Morris on Paul

Two weeks ago when Ron Paul said that Michelle Bachmann “hates Muslims,” I said that this was a revealing example of how libertarians such as Paul are really liberals in most ways that count. Now Dick Morris, detailing Paul’s positions, calls him the “most radical liberal” in the race (including Obama) and “absolutely beyond the pale.”

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January 2, 2012

Brandon F. writes:

Morris just says too many things that either aren’t true or don’t come true. I couldn’t find anything about Ron Paul supporting tax payer abortion only things to the contrary.

Hillary is not going to run for president. Where does he get silly ideas like this? In ‘07 he said she would run as Hillary Rodham. He is a smart guy and I listen to what he says but also take it with more than a grain of salt.

Dan S. writes:

Dick Morris has such contempt for Rep. Ron Paul that it prevents him from being just when presenting his actual positions. Ron Paul does not support abortion, and especially not tax payer funded abortion. Ron Paul does not want to destroy or abolish the military as Morris has claimed, and it is not liberal to proposed cuts in military spending. As for legalization of drugs, I don’t believe that Ron Paul has advocated their legalization per se, but has maintained that it is not the role of the Federal government to ban drugs, and would let the states decide this issue. Opposing the Patriot Act does not make one a liberal and I have read numerous articles by conservatives opposing the legislation. I do not know enough about the gold standard in order to offer an informed opinion, and I suspect Dick Morris knows about as little about it as I do, but I know Ron Paul’s drive against Federal Reserve is hardly “liberal” and I have heard many mainstream conservatives admit sympathy for his actions to rein in the Federal Reserve.

I say all this not to support Ron Paul, for he clearly does hold many bizarre, irrational, and liberal positions (though, every candidate in the race is essentially a liberal), but I find Dick Morris’ comments here to be irrational and quite frankly false.

LA replies:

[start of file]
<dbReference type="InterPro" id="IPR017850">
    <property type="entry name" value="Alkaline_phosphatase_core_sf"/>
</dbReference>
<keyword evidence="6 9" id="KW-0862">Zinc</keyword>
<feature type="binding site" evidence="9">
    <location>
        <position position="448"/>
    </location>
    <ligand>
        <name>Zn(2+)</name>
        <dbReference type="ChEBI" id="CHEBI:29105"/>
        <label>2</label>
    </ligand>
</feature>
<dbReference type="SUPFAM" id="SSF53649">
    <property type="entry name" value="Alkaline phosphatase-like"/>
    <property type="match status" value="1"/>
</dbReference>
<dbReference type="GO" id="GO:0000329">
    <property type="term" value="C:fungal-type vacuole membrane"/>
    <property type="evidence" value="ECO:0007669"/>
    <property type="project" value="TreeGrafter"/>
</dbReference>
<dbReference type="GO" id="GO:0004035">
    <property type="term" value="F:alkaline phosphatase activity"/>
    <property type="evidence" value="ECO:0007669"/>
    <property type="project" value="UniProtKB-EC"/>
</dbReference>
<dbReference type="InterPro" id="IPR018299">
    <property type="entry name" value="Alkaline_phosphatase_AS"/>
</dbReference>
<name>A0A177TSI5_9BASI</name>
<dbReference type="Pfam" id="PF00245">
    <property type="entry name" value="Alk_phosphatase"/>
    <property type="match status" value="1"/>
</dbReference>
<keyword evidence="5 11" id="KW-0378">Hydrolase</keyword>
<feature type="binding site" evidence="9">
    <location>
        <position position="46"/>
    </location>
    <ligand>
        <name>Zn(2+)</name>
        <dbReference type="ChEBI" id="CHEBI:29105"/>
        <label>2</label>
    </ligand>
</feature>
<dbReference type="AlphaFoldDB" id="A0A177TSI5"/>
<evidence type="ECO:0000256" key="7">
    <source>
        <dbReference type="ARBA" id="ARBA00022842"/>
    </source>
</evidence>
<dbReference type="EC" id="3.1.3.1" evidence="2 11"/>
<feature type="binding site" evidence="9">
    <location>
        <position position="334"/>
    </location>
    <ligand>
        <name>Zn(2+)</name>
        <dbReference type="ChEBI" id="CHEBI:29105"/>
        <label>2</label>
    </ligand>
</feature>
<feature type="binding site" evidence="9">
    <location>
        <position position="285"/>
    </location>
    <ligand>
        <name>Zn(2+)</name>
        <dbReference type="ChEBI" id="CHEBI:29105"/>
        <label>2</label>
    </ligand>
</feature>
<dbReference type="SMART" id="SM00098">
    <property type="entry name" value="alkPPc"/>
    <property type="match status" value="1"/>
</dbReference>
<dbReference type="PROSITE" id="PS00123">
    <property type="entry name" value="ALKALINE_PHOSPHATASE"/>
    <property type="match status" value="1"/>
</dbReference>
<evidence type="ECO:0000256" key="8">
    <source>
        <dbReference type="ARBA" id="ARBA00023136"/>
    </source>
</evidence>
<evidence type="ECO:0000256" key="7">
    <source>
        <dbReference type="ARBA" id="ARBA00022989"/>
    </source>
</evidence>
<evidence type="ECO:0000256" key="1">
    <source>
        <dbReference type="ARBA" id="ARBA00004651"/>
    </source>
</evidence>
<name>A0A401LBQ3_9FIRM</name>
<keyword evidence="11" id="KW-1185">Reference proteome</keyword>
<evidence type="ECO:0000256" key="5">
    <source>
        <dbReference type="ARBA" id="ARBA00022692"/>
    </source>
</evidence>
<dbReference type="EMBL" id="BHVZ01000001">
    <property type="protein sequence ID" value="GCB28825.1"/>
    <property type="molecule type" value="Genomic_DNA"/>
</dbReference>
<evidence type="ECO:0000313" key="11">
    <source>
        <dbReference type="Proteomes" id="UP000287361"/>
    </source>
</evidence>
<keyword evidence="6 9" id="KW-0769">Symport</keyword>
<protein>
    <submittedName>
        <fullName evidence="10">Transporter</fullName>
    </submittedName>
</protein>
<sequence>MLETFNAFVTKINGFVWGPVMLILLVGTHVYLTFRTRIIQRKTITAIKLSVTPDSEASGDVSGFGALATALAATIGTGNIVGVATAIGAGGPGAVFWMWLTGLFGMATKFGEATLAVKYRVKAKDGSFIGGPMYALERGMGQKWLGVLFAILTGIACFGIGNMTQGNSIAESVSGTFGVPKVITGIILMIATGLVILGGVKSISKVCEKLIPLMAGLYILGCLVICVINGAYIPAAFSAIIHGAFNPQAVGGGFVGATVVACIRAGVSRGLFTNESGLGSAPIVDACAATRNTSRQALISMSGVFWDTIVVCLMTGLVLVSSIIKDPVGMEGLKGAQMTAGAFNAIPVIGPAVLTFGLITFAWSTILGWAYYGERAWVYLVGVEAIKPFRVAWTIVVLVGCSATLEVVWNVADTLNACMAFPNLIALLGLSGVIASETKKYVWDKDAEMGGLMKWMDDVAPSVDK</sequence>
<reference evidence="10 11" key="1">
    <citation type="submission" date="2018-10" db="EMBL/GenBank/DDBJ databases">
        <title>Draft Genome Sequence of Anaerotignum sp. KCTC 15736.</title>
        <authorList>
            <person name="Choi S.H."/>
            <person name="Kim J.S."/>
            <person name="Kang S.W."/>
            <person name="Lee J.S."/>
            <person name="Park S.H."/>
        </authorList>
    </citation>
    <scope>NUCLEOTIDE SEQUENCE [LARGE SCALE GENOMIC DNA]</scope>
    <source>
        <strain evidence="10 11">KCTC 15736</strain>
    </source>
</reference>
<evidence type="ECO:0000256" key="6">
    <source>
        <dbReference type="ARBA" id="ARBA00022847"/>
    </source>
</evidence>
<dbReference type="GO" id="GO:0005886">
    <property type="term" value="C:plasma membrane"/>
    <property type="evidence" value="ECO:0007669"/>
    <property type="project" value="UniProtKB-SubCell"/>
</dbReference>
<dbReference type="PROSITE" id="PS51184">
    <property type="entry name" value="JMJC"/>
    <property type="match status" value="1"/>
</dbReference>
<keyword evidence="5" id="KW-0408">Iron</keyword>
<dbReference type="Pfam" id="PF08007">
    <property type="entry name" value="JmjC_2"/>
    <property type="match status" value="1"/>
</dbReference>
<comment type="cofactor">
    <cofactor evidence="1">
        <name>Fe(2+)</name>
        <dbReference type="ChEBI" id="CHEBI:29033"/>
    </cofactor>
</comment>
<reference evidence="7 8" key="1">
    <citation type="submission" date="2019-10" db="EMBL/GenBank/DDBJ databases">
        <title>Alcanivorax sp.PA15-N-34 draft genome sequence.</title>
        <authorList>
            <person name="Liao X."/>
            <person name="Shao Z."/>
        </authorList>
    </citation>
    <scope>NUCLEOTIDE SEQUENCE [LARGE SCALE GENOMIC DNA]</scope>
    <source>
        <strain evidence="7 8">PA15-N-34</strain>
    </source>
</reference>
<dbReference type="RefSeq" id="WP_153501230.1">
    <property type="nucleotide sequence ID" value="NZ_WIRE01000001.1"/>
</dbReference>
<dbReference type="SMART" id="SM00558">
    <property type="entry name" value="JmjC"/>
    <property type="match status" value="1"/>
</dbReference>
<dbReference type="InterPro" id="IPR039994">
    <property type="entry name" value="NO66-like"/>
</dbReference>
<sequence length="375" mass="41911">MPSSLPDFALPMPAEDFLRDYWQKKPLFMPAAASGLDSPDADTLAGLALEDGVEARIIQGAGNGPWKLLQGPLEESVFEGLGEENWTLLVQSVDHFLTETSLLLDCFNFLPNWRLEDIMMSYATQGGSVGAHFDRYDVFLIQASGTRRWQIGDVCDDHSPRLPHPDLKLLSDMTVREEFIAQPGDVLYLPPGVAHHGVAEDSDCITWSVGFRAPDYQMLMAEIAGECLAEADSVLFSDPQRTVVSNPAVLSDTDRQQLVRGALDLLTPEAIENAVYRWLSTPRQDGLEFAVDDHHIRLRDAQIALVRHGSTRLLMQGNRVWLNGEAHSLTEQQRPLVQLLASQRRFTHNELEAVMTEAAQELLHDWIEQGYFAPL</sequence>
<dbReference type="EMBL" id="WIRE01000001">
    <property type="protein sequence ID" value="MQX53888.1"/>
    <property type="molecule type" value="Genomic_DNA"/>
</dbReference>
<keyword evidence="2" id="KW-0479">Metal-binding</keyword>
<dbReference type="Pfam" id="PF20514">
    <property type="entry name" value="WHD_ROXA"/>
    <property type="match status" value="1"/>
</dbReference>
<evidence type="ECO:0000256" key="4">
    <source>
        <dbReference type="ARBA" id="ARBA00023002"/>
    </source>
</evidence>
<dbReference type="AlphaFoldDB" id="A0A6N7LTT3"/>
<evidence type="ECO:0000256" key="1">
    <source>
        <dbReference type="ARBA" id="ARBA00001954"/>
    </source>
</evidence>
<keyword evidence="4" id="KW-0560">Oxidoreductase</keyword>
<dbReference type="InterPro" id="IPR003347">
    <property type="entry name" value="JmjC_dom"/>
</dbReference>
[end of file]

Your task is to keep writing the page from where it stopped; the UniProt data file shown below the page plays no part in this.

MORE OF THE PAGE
On Paul’s position on abortion, Wikipedia reports:

Paul contends that prohibition of drugs is ineffective and advocates ending the War on Drugs.[255][256][257] “Prohibition doesn’t work. Prohibition causes crime.” He believes that drug abuse should be treated as a medical problem, “We treat alcoholism now as a medical problem and I, as a physician, think we should treat drug addiction as a medical problem and not as a crime.”

On Paul’s position on abortion, Wikipedia reports:

Paul calls himself “strongly pro-life”[207] and “an unshakable foe of abortion”.[208] He has introduced the Sanctity of Life Act, which defines life as beginning at conception, in 2005, 2007, 2009, and 2011.[209] However, he believes regulation of medical decisions about maternal or fetal health is “best handled at the state level”.[210][211][212] He believes that according to the U.S. Constitution states should, for the most part, retain jurisdiction.

Also, Daniel writes:

“Opposing the Patriot Act does not make one a liberal and I have read numerous articles by conservatives opposing the legislation.”

The Patriot Acts gives new powers to the government for the purpose of protecting the country from terrorists. Everyone I know of who opposed the Patriot Act, opposed it, ostensibly (I say ostensibly because many of the opponents had other motives), because it violated fundamental constitutional liberties. Leaving aside the fact that I never saw facts supporting the constantly repeated assertion that the Patriot Act was a gross violation of American liberties, what we have here is a classic controversy concerning the power of government to protect society versus the rights of individuals. So, yes, I would say that opposition to the Patriot Act is liberal (placing the main emphasis on protecting individual rights), and support for the Patriot Act is conservative (placing the main emphasis on protecting society).

So I’d say that Morris is right on Paul and drugs; right on Paul and the Patriot Act; and wrong on Paul and abortion.

By the way, I agree with Paul on abortion. Abortion is pre-eminently an issue that belongs at the state level. For this reason I have always opposed the pro-life amendment. Functionally, abortion is like, say, alcohol. One state could outlaw alcohol, another could allow it, and these different state laws could co-exist without problems. The same with abortion. (Marriage is different, as it is not a discrete practice but an institution that pervades and forms the whole of society and obviously transcends state boundaries, making a federal constitutional amendment defining marriage as the union of a man and a woman necessary.)

Posted by Lawrence Auster at January 01, 2012 11:23 PM | Send

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